We can also obtain the value of αbr that divides Zone 4 into the breaking regime, when the ISW first breaks (α>αbr), and the area of the zone where the wave first changes polarity and then breaks (α<αbr). It can be found from Eq. (3) using Eq. (5) that
Thus, four different scenarios of ISW interaction with the shelf-slope topography in a two-layer approximation can be realized: (1) a non-breaking regime without changing polarity, (2) a non-breaking regime with changing polarity, (3) a breaking regime without changing polarity, and (4) a breaking regime with changing polarity.
Analyzing Eqs. (3) and (5), we conclude that parameters α, β, and γ control the processes of both wave breaking and wave polarity change. A three-dimensional diagram with the dependence on parameters α, β, and γ (an α β γ diagram) is given in Fig. 2 and shows four zones: ISWs transform without changing polarity and wave breaking (Zone 1), ISWs transform with changing polarity but without wave breaking (Zone 2), ISWs break without changing polarity (Zone 3), and ISWs break with changing polarity (Zone 4). In the space of α, β, and γ, these regimes are separated by the surfaces (Eqs. 3, 5).(Vlasenko et al., 2014)(New and Pingree, 1990)(Osborn et al., 1980)(Moum et al., 2003)(Orr and Mignerey, 2003)(Fu et al., 2016)(Nam and Send, 2011)(Navrotsky et al., 2004)(Bourgault et al., 2007)(Helfrich and Melville, 1986)(Chen, 2007)(Talipova et al., 2013)(Aghsaee et al., 2010)(Terletska et al., 2020)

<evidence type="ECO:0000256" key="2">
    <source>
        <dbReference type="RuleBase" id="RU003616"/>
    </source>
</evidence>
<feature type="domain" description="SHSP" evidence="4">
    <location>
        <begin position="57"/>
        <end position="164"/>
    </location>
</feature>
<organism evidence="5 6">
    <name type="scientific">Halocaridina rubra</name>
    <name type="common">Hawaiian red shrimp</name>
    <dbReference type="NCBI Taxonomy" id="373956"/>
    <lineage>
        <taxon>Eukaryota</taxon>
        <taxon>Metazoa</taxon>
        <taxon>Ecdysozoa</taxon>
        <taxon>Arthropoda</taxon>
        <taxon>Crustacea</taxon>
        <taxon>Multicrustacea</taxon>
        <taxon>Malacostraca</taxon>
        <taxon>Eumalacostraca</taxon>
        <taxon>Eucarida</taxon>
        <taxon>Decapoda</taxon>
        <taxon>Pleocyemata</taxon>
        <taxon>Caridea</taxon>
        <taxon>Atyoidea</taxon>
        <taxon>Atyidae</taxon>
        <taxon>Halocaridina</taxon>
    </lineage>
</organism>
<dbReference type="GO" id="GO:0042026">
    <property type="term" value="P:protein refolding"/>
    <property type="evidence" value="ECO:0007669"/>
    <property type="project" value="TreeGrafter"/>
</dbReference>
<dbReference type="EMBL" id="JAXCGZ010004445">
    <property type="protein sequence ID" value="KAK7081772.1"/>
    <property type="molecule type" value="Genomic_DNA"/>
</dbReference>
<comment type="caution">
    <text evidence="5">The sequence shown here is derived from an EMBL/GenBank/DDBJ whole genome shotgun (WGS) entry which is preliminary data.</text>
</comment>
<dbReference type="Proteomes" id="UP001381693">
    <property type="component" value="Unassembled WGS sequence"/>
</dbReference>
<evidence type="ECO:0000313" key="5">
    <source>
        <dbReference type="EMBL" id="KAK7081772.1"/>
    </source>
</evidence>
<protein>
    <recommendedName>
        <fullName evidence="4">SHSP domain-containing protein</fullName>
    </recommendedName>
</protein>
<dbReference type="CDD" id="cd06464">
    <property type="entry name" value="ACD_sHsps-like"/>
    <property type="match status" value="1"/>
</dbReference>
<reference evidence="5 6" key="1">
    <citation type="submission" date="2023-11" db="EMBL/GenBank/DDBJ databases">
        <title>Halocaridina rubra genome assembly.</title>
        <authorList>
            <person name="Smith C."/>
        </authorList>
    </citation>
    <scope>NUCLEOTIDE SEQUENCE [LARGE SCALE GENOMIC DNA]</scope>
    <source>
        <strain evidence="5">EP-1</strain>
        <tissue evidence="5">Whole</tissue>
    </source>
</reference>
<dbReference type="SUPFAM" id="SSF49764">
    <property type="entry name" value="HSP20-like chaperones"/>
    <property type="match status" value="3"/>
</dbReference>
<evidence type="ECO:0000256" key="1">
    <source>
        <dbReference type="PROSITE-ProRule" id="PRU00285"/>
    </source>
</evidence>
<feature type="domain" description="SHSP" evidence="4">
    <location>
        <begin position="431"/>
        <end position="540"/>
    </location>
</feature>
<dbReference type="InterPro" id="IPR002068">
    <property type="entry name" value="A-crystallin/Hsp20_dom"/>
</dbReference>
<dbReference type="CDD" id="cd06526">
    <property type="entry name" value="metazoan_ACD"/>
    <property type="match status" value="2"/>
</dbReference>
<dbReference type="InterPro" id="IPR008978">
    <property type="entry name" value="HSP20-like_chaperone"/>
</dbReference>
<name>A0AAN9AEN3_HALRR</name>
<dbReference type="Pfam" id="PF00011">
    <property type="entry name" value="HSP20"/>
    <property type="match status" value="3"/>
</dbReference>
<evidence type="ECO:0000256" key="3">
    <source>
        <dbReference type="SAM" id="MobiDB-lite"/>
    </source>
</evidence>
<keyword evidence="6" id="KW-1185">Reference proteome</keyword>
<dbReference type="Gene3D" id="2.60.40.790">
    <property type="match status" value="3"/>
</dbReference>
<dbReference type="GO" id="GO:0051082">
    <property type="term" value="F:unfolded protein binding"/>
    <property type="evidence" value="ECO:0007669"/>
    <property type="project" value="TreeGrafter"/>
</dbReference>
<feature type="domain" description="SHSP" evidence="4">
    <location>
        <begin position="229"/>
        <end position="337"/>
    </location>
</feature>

To compare the α β γ diagram with the data from field observations, the results of laboratory measurements and numerical simulations were analyzed by Terletska et al. (2020). They are presented in Table 1.
Terletska et al. (2020) showed that the results of field observations (Moum et al., 2003; Vlasenko et al., 2014; New and Pingree, 1990; Navrotsky et al., 2004; Osborn et al., 1980; Orr and Mignerey, 2003; Nam and Send, 2011; Fu et al., 2016), laboratory experiments (Helfrich and Melville, 1986; Cheng et al., 2011), and numerical experiments that simulate ISW transformation at laboratory scales (Talipova et al., 2013; Terletska et al., 2020) are in good agreement with the proposed classification. All data were identified as belonging to the corresponding diagram domain.
Let us consider the transformation of ISWs in the case of idealized topography and stratification that approximately follow the cross section in the Lufeng region in the SCS. The position of the cross section is shown in Fig. 1a. The data indicate (Ramp et al., 2010; Wang et al., 2013; Jackson, 2004) that internal waves from the Luzon Strait propagate westward to the Dongsha Atoll and then further to the Lufeng region and that the measured current in waves is about 1.5–2.0 m s−1. Wave amplitudes obtained using synthetic-aperture radar (SAR) images (during May after a strong thermocline developed in April) at a depth of about 300 m vary from 10 to 50 m with the depth of thermocline being about 40–65 m (Meng and Zhang, 2003). For numerical modeling of the idealized case that mimics the Lufeng region computational domain with a length L=18 km, a maximal depth m was considered (Fig. 1a). We approximated stratification in the Lufeng region using the two-layer density profile. The densities of the layers are ρ1 and ρ2 (depths h1 and h2, and ), and the pycnocline layer thickness is dh: